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CSS3 Transition Property Basics

You can see on various blogs an interesting effect on some links. Most of the time, when you hover over a link, something changes in its style: it will either change its color or background or will become underlined. What about this cool effect that consists in gradual transition from one style to another, as you can see in this demo below:
Hover Over Me!

This transition is achieved by using the CSS3 transition property - property which is supported in all major browsers like Chrome, Firefox, Opera, Safari (for Safari we will need the -webkit- prefix to get this effect).

The CSS3 Transition Syntax

The syntax of the transition supports four values:
- the property affected by the transition, such as color, border, background, width, etc.
- the duration of this transition in seconds, i.e., how long it will take to change your style completely
- the delay time for the transition to be executed, also in seconds, i.e., how long it takes for the transition to start when the mouse hovers over that element;

Check out the code below:
.example {
 transition-property: width; /* property that undergoes a transition */
 transition-duration: 2s; /* duration of the transition */
 transition-timing-function: linear; /* timing-function */
 transition-delay: 0; /* length of time to delay the start of a transition */
/* now we will repeat the entire declaration with the -webkit- prefix for the effect to work in Chrome and Safari */
 -webkit-transition-property: width;
 -webkit-transition-duration: 2s;
 -webkit-transition-timing-function: linear;
 -webkit-transition-delay: 0;
}
In the example above, the elements with the class .example will become wide within two seconds as the mouse passes over them.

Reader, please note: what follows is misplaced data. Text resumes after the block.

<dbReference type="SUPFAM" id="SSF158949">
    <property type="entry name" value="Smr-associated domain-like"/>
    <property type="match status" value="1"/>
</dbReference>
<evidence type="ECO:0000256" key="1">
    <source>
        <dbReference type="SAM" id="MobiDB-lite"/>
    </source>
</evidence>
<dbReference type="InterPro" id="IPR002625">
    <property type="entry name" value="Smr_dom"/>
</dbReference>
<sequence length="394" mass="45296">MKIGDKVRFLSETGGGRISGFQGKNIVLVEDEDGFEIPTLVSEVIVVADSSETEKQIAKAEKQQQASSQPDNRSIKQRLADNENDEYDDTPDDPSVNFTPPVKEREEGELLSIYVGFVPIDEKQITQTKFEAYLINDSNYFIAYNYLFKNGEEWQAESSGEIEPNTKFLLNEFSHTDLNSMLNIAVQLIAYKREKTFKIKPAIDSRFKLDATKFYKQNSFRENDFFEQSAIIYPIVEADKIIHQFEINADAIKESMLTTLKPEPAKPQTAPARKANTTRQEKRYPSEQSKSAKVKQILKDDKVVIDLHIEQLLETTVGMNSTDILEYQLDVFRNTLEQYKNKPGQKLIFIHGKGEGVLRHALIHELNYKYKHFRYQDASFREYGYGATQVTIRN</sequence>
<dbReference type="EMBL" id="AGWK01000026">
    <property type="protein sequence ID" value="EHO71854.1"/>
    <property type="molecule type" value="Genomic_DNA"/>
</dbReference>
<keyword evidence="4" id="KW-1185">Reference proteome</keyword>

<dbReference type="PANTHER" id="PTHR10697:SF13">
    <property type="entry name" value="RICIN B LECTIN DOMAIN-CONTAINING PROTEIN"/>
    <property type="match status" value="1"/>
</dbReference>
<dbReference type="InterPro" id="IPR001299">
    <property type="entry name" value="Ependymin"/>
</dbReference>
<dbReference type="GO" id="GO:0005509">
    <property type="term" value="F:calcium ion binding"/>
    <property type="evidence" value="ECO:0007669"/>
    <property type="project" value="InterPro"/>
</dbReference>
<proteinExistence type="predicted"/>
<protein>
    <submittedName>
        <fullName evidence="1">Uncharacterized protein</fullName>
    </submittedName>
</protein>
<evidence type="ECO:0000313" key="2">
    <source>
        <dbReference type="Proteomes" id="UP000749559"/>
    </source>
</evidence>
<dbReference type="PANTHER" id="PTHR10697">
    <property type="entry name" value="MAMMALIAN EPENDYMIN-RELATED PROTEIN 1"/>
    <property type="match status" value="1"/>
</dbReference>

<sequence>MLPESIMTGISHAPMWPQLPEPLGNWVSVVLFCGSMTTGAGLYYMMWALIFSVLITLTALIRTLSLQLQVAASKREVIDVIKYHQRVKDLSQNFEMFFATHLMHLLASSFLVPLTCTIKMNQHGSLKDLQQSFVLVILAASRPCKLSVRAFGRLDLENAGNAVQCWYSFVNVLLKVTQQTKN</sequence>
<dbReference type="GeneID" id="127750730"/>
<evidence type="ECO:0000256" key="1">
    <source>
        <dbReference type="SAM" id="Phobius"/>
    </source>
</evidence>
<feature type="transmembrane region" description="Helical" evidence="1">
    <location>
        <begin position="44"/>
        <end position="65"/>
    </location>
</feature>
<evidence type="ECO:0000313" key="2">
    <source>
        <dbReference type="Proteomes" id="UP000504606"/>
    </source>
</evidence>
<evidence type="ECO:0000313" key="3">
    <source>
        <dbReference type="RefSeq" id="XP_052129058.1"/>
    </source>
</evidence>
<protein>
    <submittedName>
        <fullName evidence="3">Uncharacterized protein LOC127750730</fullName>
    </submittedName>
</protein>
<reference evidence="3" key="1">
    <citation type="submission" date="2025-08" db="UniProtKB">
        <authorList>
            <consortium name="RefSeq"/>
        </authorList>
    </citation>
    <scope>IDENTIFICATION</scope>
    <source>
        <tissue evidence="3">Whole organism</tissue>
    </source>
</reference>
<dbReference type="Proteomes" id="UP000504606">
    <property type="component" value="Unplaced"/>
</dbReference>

When we define the style of a link, usually we need to use the a:link selector, and when defining the style when the mouse is over the link, we need to use the :hover selector. However, the transition can be used in any HTML element, not just links. To make the transition effect to work properly, we should define two blocks of style for that element, i.e. the normal style for a tag/id/class and the style on mouse :hover for a specific tag/id/class.

For example:
tag, #id, .class {
/* insert here the styles that you want for the selector */
/* insert below the transition effects */

}
tag:hover, #id:hover, class:hover {
/* Insert here the styles for when the mouse is over the element */
/* here it is not necessary to repeat the declaration of the transition */

}
You can add the same style on multiple selectors separated by commas as I have done above, although that's not necessary.

Below are some transition examples with their respective codes.

I will not use the transition-timing-function in these examples because it makes no difference, as the first value is the duration in seconds and the second is the delay.

Example 1

Transition example

/* with a single property */
#example1 {
 background-color: #FFFF00;
-moz-transition-property: background-color;
-moz-transition-duration: 2s;
-webkit-transition-property: background-color;
-webkit-transition-duration: 2s;
-o-transition-property: background-color;
-o-transition-duration: 2s;
}
#example1:hover {